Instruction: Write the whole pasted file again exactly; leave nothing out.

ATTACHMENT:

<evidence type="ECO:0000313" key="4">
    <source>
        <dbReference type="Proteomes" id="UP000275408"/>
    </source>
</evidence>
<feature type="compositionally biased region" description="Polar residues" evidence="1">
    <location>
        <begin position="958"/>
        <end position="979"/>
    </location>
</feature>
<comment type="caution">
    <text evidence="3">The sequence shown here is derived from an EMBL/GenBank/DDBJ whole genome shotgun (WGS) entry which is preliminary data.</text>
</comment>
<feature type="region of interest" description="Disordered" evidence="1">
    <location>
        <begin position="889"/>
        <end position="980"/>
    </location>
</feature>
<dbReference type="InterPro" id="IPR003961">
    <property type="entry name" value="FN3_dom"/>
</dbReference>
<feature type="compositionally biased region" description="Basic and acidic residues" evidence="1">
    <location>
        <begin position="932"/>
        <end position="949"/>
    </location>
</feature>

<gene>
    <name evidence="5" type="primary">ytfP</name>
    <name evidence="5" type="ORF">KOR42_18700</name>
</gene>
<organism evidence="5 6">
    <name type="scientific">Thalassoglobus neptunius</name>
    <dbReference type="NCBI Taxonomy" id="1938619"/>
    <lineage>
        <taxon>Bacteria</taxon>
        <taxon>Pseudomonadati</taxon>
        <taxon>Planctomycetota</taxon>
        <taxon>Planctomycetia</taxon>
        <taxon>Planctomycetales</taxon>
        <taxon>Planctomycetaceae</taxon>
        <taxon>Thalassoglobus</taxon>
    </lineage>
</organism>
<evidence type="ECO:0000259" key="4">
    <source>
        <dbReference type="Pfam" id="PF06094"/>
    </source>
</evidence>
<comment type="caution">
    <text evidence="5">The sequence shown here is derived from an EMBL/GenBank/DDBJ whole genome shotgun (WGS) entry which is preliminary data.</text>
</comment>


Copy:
<evidence type="ECO:0000313" key="4">
    <source>
        <dbReference type="Proteomes" id="UP000275408"/>
    </source>
</evidence>
<feature type="compositionally biased region" description="Polar residues" evidence="1">
    <location>
        <begin position="958"/>
        <end position="979"/>
    </location>
</feature>
<comment type="caution">
    <text evidence="3">The sequence shown here is derived from an EMBL/GenBank/DDBJ whole genome shotgun (WGS) entry which is preliminary data.</text>
</comment>
<feature type="region of interest" description="Disordered" evidence="1">
    <location>
        <begin position="889"/>
        <end position="980"/>
    </location>
</feature>
<dbReference type="InterPro" id="IPR003961">
    <property type="entry name" value="FN3_dom"/>
</dbReference>
<feature type="compositionally biased region" description="Basic and acidic residues" evidence="1">
    <location>
        <begin position="932"/>
        <end position="949"/>
    </location>
</feature>

<gene>
    <name evidence="5" type="primary">ytfP</name>
    <name evidence="5" type="ORF">KOR42_18700</name>
</gene>
<organism evidence="5 6">
    <name type="scientific">Thalassoglobus neptunius</name>
    <dbReference type="NCBI Taxonomy" id="1938619"/>
    <lineage>
        <taxon>Bacteria</taxon>
        <taxon>Pseudomonadati</taxon>
        <taxon>Planctomycetota</taxon>
        <taxon>Planctomycetia</taxon>
        <taxon>Planctomycetales</taxon>
        <taxon>Planctomycetaceae</taxon>
        <taxon>Thalassoglobus</taxon>
    </lineage>
</organism>
<evidence type="ECO:0000259" key="4">
    <source>
        <dbReference type="Pfam" id="PF06094"/>
    </source>
</evidence>
<comment type="caution">
    <text evidence="5">The sequence shown here is derived from an EMBL/GenBank/DDBJ whole genome shotgun (WGS) entry which is preliminary data.</text>
</comment>